Hello! This week on Ask a Teacher we answer a question from Phu in Vietnam.
When do we use “Sometimes”, “Sometime” and “Some time?” What is the difference between them?
Thank you for writing to us. These words may look mostly the same. But they actually have different meanings and uses.
Let us begin with “sometimes.” It is the simplest of the three because it only has one meaning. It means “at certain times.” “Sometimes” is an adverb. So, it affects the meaning of the main verb in a statement.
Here's an example using “sometimes.”
The children sometimes take their dog to the park to play.
Now, let us move on to “sometime.” This word can be an adverb or an adjective. As an adverb, it means “at an unspecified or unknown time in the past or future.” Look at these examples:
The holiday party will be sometime in December.
Thieves stole my bicycle sometime last night.
As an adjective, you can use “sometime” to talk about what someone was in the past. It can also be used to describe what someone sometimes does in the present. Here is an example:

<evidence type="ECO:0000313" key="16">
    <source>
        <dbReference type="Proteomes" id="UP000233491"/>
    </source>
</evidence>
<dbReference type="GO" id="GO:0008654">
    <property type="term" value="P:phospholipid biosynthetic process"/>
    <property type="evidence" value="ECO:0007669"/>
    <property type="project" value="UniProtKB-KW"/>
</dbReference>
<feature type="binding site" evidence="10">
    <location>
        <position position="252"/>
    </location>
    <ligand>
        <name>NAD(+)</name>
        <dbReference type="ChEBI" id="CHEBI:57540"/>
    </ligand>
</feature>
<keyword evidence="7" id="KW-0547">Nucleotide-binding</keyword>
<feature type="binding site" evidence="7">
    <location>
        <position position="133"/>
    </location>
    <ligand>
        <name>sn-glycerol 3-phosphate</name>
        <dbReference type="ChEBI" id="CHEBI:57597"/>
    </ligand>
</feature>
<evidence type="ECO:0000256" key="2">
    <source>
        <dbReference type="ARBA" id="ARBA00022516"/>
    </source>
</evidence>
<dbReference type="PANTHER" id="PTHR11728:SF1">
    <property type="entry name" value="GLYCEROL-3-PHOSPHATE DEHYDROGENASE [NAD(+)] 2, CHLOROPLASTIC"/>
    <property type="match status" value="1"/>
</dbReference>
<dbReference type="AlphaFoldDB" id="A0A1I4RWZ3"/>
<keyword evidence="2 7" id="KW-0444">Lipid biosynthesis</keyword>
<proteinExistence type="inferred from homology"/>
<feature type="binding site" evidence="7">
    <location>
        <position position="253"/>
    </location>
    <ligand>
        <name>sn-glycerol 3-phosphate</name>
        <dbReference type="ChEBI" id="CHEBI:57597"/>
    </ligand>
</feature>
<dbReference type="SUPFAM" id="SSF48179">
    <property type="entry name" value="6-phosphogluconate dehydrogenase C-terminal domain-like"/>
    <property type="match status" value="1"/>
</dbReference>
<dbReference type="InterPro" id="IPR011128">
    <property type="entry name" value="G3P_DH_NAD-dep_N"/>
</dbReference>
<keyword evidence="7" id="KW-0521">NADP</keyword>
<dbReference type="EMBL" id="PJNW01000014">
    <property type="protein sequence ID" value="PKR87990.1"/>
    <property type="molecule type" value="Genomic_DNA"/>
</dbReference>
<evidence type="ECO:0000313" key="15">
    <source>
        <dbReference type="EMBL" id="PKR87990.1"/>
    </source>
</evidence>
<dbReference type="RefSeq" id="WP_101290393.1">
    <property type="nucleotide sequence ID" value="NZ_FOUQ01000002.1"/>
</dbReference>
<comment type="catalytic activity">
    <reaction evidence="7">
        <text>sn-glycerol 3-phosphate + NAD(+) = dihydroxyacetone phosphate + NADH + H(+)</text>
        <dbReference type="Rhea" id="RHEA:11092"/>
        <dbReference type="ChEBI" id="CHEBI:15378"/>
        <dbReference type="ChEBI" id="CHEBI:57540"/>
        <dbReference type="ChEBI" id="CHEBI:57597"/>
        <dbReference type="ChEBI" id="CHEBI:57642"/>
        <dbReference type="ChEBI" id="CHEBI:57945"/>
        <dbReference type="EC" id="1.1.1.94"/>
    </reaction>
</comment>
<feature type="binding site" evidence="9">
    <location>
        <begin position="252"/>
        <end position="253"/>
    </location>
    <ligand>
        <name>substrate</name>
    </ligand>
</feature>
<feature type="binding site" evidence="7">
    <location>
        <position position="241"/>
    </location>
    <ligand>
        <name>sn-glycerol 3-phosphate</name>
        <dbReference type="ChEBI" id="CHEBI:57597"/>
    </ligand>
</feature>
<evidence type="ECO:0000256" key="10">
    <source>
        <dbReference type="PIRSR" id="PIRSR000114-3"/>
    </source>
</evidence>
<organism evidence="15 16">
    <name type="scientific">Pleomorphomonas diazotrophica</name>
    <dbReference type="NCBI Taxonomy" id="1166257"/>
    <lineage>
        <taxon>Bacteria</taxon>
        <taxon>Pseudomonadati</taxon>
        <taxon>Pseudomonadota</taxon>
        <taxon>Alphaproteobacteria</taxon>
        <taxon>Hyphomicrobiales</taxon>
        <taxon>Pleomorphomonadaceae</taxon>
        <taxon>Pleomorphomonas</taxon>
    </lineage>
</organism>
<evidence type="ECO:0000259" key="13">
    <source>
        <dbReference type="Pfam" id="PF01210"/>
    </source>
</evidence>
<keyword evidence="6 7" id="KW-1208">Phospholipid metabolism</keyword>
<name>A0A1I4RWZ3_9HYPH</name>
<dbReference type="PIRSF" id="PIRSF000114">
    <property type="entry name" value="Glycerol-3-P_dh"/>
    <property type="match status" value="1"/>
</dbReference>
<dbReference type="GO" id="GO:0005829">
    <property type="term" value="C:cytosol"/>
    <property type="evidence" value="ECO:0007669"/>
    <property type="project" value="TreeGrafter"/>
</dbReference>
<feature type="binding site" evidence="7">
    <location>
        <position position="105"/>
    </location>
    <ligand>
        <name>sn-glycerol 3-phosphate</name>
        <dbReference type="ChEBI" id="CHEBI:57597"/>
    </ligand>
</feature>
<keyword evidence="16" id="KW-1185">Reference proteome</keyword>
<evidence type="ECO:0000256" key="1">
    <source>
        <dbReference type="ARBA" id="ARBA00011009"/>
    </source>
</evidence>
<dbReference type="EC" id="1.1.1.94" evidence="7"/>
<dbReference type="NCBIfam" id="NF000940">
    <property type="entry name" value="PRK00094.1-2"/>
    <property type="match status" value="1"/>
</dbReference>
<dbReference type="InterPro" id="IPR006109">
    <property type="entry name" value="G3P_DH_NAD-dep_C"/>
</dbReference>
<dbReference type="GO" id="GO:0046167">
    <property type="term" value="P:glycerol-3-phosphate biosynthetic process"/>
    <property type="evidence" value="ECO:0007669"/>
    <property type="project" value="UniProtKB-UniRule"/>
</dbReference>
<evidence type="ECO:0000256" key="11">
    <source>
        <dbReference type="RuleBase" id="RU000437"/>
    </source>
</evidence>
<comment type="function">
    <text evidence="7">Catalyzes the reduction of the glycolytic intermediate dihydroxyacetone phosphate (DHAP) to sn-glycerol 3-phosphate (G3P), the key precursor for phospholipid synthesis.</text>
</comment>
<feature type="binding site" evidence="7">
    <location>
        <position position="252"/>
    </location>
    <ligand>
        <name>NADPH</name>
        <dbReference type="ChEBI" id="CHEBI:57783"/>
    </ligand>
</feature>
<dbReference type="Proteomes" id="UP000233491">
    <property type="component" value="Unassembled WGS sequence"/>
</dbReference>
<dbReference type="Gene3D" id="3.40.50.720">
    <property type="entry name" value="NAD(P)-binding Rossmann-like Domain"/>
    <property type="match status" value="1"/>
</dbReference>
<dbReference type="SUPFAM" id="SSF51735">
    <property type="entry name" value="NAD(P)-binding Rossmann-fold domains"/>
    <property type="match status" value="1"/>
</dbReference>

Singer Barbra Streisand is a sometime screenwriter and director.
You may hear “sometime” to describe a relationship with a friend or lover:
Police questioned the victim’s sometime lover about the events of the crime.
But in spoken American English, “sometime” is most often used as an adverb.
Finally, “some” and “time” can be separated. The two words can act as an adjective and a noun. Although this expression can mean any length of time, it usually means “a long time,” as in this example:
For some time, auto makers have worked to make cars safer.
What question do you have about American English? Send us an email at firstname.lastname@example.org
And that’s Ask a Teacher. Thank you for spending some time with us today!
I’m Jill Robbins.
Dr. Jill Robbins wrote this lesson for VOA Learning English. _ was the editor.
Words in This Story
certain – adj. used to refer to something or someone that is not named specifically
unspecified – adj. not named or mentioned
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